NPR logo
Fictional Harry Potter Clock Ticks In Muggle World
  • Download
  • <iframe src="https://www.npr.org/player/embed/467547159/467547160" width="100%" height="290" frameborder="0" scrolling="no" title="NPR embedded audio player">
  • Transcript
Fictional Harry Potter Clock Ticks In Muggle World

Technology

Fictional Harry Potter Clock Ticks In Muggle World

Fictional Harry Potter Clock Ticks In Muggle World
  • Download
  • <iframe src="https://www.npr.org/player/embed/467547159/467547160" width="100%" height="290" frameborder="0" scrolling="no" title="NPR embedded audio player">
  • Transcript

What was wizardry in the world of Harry Potter has become reality in the hands of Duke University senior Trey Bagley. Meet the real-life Weasley Clock inventor, when he talks to NPR's Rachel Martin.

RACHEL MARTIN, HOST:

If you've read the "Harry Potter" series, then you know that the Weasley family's clock is one of those magical objects that makes you think - man, that could be really useful. It works like this. Instead of having two hands, it has a hand for every member of the family. And instead of pointing at the time, the hands swing around to indicate where each family member is at any given time, for example - home, school, traveling, prison, even mortal peril. Well, a computer science student named Trey Bagley decided that wizards shouldn't be the only ones to benefit from such a clever device. So he made his own version of the Weasley clock for his own family. Trey joins me now to talk about his invention.

Hey, Trey. Thanks for being with us.

TREY BAGLEY: Hi. Thank you.

MARTIN: Can you just tell me - where is the clock? Where's it hanging?

BAGLEY: In the wall of the kitchen, back home in Houston.

MARTIN: Describe this clock to me. How is it different from the Weasley clock? - because it is. You made some modifications.

BAGLEY: (Laughter) Yeah, I had to improvise a little without magic.

MARTIN: (Laughter).

BAGLEY: But in general, there are - we have six members of the family. And there are six hands that can be lit up under each category on the clock face. We all set up rules on our phones so that for different locations or events, it'll change which category we're lit up under.

MARTIN: So tell me what categories you put on the clock.

BAGLEY: So we have home, work, on the way, forest, holiday and mortal peril.

MARTIN: Home, work, on the way - I get all those. What does the forest look like in your family's life?

BAGLEY: That's part of the fun of the project is that everyone gets to categorize it in different ways. So for me, as a Duke student, we have the Duke Gardens just outside of campus. So I'm able to draw a radius around that on the computer and say - if my phone enters this line, then set me to forest.

MARTIN: Huh.

BAGLEY: My mom - for her running trail back at home, it just draw an area around where she runs through. So whenever she brings her phone on that run, she'll be set to forest.

MARTIN: Cool. And what about mortal peril?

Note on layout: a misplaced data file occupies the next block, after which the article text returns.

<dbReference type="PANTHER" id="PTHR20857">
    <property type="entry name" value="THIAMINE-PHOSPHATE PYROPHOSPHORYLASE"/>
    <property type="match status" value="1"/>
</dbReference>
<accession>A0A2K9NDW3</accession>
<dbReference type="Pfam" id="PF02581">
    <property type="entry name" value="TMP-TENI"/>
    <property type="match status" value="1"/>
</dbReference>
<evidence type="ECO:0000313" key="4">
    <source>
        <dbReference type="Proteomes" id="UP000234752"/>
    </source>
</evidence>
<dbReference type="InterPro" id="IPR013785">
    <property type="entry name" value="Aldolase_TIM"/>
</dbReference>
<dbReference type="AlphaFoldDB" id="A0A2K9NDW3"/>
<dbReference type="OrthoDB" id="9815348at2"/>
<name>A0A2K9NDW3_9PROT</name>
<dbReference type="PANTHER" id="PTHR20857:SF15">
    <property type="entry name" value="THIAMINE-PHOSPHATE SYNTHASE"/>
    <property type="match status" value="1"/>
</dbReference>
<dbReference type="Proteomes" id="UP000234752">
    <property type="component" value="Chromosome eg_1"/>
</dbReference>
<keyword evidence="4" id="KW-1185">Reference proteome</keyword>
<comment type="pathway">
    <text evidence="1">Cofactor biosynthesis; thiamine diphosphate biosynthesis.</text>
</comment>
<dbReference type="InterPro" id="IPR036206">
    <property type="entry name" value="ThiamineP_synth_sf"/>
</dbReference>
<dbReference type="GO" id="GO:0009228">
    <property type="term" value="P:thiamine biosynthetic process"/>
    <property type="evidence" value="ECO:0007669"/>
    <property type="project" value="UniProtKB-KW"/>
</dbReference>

BAGLEY: (Laughter) Mortal peril. I think only a couple of us have rules for that one, but we try to find humorous ways to light up that one.

MARTIN: What's your mortal peril?

BAGLEY: My mortal peril is - I'm signed to work for Microsoft next year. And if their stock drops below their three-year low, it automatically sets me to mortal peril.

MARTIN: (Laughter) That's awesome. So let's get not super far into the technical weeds, but let's just explain a little bit how this works.

BAGLEY: All the LEDs inside the clock are all wired up in a string, which is wired up to this little microcontroller chip called the Photon, which can connect to Wi-Fi and receive messages through it.

MARTIN: I understand - so you have three siblings? And you guys are in your 20s, or a couple of them are teenagers still. Was everyone so keen on this? Because when you're a teenager, do you necessarily want your parents or everyone else in the family to know exactly where you are at any given time?

BAGLEY: Right. My sisters weren't too keen, as I predicted. I had to make sure they would all agree to this before we started the project.

MARTIN: How has this worked for your family? Do people really keep tabs on one another this way?

BAGLEY: My mom will tell me that before she goes to bed, she'll check it. And if she sees everyone up at home, then she knows we're all either in bed or in a dorm, and it's a nice little comforting thing.

MARTIN: Trey Bagley, he's a designer of a real life Weasley clock.

Thanks so much for talking with us, Trey.

BAGLEY: Thank you.

Copyright © 2016 NPR. All rights reserved. Visit our website terms of use and permissions pages at www.npr.org for further information.

NPR transcripts are created on a rush deadline by Verb8tm, Inc., an NPR contractor, and produced using a proprietary transcription process developed with NPR. This text may not be in its final form and may be updated or revised in the future. Accuracy and availability may vary. The authoritative record of NPR’s programming is the audio record.

Comments

 

Please keep your community civil. All comments must follow the NPR.org Community rules and terms of use, and will be moderated prior to posting. NPR reserves the right to use the comments we receive, in whole or in part, and to use the commenter's name and location, in any medium. See also the Terms of Use, Privacy Policy and Community FAQ.